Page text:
World Bank Group’s board of executive directors and staffers complained that Wolfowitz was imposing Bush Administration policies to eliminate family planning from World Bank programs.
On May 17, 2007 the World Bank Group’s board of Executive Directors announced that Paul Wolfowitz would resign as World Bank Group president at the end of June 2007.
Wolfowitz is a former steering committee member of the Bilderberg group.
Photo: Etienne Davignon, former president of the Bilderberg Group, and Wolfowitz - Germany 2005
1. Guy Verhofstadt, MEP and President of ALDE Group; Mr Jacques Delors, Founding President of 'Notre Europe' and Etienne Davignon, former President of the Bilderberg Group
2. Chief of Staff of the so called ‘Free Syrian Army’ Gen. Salim Idris addresses the media after he discussed the situation in Syria with Guy Verhofstadt, right, at the European Parliament in Brussels, March 6, 2013. Idris said that his army needed the West to supply “weapons and ammunition” so that his forces can “defend themselves.” Verhofstadt: “The time for peace talks is over, we need action now. If the UN doesn’t react, then NATO should.”
The so called ‘Free Syrian Army’ always has rejected any proposal for peace talks and since 2 years, the U.S. and its satellite states provide Idris and all kind of terrorist groups continuously with weapons wich are also used for terrorist attacks on Syrian civilians.
Official Bilderberg Attendee List and Agenda Released
Bilderberg 2013 (video)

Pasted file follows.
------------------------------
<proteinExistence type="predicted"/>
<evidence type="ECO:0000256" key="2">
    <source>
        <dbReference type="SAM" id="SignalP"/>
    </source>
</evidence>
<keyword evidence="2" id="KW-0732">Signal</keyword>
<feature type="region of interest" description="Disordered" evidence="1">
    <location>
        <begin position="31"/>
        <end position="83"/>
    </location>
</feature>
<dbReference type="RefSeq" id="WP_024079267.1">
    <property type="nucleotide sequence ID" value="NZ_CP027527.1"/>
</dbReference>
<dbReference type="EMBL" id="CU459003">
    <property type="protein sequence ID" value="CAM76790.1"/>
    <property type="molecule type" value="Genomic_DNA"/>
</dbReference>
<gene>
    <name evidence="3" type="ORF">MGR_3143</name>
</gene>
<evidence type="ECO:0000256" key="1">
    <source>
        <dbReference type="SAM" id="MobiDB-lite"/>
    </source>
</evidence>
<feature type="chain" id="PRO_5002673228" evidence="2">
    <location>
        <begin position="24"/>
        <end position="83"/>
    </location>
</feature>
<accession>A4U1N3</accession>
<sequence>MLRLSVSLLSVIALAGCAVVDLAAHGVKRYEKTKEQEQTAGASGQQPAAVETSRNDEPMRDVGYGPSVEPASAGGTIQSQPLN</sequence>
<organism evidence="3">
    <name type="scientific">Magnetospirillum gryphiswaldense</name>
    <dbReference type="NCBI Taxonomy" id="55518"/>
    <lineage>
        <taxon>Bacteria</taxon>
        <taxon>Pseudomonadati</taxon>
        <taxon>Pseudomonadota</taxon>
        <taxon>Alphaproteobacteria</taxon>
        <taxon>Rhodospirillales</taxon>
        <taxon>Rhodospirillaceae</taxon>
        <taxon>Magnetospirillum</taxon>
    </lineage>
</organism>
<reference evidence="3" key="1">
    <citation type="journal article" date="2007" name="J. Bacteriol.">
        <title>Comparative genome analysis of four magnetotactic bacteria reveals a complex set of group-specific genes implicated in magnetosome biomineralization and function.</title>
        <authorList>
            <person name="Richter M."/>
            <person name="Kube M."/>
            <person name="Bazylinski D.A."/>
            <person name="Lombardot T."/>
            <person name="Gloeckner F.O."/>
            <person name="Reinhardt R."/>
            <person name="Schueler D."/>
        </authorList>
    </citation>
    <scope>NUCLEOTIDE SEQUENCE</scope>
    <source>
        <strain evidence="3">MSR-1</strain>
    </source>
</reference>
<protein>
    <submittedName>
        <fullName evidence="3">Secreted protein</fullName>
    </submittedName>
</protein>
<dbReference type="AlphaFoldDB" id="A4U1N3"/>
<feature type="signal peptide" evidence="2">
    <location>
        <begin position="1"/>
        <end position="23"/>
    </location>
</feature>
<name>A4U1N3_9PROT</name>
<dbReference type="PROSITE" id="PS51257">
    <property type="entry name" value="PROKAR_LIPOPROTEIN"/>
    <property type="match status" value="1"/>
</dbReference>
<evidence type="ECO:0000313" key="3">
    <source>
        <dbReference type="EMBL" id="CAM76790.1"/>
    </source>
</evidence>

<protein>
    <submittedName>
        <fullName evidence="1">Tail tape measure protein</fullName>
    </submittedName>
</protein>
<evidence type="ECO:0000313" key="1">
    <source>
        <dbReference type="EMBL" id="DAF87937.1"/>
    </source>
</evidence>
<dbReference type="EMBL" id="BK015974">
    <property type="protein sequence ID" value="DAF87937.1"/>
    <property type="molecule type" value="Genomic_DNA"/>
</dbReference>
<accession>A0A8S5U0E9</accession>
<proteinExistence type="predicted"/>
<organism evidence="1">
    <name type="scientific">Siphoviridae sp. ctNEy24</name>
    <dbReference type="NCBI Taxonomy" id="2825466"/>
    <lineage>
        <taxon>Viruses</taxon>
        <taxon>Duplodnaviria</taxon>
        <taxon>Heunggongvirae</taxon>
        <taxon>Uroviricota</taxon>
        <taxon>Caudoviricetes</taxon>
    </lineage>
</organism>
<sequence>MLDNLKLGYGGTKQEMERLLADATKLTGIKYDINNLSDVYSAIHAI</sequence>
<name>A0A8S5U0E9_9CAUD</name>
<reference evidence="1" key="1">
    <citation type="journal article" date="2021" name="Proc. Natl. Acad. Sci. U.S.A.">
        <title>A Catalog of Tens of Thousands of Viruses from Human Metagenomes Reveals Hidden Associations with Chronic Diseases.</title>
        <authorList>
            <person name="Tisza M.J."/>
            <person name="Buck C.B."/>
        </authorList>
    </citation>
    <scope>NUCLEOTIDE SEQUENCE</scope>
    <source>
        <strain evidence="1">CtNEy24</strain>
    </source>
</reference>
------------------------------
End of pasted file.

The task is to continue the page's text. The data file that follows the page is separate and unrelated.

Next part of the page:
Bilderberg 2013 – Your guide to ‘The Bilderberg Group’ (video)
Why don’t the mainstream media report on Bilderberg meetings? – Gerard Batten MEP (video)
Italian Supreme Court President Blames Bilderberg For Terrorist Attacks
Bilderberg Feast (video + update)
Bilderberg Conference (video)
On March 21, 2013, American President Barack Obama said the U.S. was “deeply skeptical” of Syrian government claims that rebel forces had used chemical weapons as the United Nations faces calls to investigate possible use of deadly gas.
Obama also made clear that while he had serious reservations about the regime’s charges, the use of chemical arms in the conflict would be a “game changer” and required fact-gathering. The UN has been asked by Syria and Western nations to investigate conflicting accounts of two attacks.
Clouding the UN’s decision-making is a chorus of divergent versions of events. Syrian authorities blame the so called rebels for launching a rocket laden with chemicals in the Khan al-Assal area in Aleppo province, killing 25 people. The opposition said government forces were responsible and accused Assad’s forces of a second chemical attack in the suburbs of Damascus.
Both sides called on UN Secretary-General Ban Ki-moon to send a team of investigators. Western governments including the U.S., the U.K. and France are backing the so called rebels.
On March 26, 2013, Iran’s Foreign Minister Ali Akbar Salehi has called on the UN chief to dispatch an investigation team to probe the use of chemical arms by foreign-backed militants in Syria.
In a letter to the UN Secretary General Ban ki-Moon, Salehi emphasized that the terror act represents a major threat to international peace and security and an open violation of global norms, particularly the Chemical Weapons Convention (CWC).
While calling on the UN to adopt deterrent measures to avert reoccurrence of such events, the Iranian foreign minister reiterated that the Islamic Republic, as the greatest victim of chemical weapons, censures “this inhumane crime” and expects “all governments and international organizations, including the UN, to quickly and clearly condemn this inhumane atrocity.”